The Artist (2011)
This little French film is a clever, romantic and enjoyable metafilm made with the methods and style of 1920s filmmaking (it's a black-and-white silent film), but with the perspectives of our modern era. The plot is spun around a simple love story about a generous silent film star named George Valentine (Jean Dujardin) who is too proud to make the transition to sound film when this technology takes over, and soon finds that his popularity, fortune and wife has deserted him. Meanwhile, a bright young starlet (Bérénice Bejo) who once made her debut in one of Valentine's films, partly thanks to him, emerges as the biggest star of the burgeoning sound film era. Despite her fame, however, she has never forgotten the silent star who gave her her big break.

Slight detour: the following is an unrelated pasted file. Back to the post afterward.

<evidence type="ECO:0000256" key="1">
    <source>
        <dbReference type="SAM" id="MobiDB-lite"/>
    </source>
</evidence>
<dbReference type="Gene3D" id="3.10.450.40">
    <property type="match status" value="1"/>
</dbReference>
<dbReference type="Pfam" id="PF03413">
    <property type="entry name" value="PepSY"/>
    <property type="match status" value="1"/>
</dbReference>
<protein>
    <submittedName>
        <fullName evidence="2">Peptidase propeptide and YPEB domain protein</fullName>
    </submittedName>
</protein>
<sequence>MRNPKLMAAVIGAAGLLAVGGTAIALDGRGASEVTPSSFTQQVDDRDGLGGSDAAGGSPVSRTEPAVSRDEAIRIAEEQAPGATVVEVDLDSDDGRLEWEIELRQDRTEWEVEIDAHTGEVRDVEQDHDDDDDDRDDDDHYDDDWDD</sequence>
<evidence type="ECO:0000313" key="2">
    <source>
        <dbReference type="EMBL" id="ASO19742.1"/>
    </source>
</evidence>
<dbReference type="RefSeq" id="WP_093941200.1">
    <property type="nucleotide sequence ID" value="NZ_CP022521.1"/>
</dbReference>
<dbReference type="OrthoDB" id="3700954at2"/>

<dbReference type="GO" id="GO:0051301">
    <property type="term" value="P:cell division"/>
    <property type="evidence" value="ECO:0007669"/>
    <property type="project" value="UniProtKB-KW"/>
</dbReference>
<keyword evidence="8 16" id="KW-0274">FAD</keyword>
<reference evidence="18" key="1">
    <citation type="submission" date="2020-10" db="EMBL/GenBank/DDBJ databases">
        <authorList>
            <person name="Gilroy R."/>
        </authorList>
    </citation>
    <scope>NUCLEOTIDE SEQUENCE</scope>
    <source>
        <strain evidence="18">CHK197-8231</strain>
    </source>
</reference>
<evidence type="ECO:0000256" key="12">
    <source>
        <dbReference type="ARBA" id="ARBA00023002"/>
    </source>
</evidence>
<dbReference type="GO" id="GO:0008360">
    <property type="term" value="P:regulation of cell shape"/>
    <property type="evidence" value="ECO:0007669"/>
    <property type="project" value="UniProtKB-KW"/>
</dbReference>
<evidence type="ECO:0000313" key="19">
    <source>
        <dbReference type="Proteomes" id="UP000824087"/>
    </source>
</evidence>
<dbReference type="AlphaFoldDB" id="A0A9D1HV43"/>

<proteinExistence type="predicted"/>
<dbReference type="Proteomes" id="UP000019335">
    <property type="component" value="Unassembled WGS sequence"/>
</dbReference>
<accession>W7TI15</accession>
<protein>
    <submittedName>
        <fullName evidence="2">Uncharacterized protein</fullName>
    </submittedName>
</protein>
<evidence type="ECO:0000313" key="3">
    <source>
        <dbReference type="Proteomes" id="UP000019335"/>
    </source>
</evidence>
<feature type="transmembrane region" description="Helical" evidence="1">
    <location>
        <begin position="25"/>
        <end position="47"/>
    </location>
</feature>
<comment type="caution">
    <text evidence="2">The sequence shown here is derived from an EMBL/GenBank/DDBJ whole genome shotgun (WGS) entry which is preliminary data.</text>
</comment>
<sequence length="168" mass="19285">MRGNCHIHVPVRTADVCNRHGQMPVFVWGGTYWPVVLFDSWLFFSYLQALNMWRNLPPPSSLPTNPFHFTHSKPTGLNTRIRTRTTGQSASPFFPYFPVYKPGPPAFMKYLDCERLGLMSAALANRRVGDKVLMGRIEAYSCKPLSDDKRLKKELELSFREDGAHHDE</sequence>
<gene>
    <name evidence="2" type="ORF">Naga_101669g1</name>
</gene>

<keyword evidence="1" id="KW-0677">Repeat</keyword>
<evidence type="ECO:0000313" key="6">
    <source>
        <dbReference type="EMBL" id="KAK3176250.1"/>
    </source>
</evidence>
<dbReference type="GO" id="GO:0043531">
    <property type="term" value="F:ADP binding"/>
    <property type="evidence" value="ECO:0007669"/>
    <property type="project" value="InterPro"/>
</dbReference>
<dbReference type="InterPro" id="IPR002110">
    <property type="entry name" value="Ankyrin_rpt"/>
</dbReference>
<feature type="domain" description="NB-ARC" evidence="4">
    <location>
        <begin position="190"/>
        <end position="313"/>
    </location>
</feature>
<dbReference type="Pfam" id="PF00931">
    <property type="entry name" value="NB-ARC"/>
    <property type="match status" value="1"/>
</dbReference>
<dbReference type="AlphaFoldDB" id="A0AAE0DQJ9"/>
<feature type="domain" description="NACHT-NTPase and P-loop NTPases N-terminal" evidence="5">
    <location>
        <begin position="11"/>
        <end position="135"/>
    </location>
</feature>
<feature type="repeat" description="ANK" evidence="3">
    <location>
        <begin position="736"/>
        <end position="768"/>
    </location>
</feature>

The Artist is at its best when toying with the vintage conventions on which the film's style and form is based. The meta-level is delicately and subtly explored, and thus never gets in the way of the charming and poignant, if simple, story. This is a clever move by writer/director Michel Hazanavicius, who resists the temptation of making too much of a statement with his retro style. Compared with the best films of the silent era it depicts, The Artist holds its own when it comes to story and soul, with strong, attractive performances by the two leads. To say it is innovative or even particularly creative would be strangely reactionary, but it's a fine film indeed.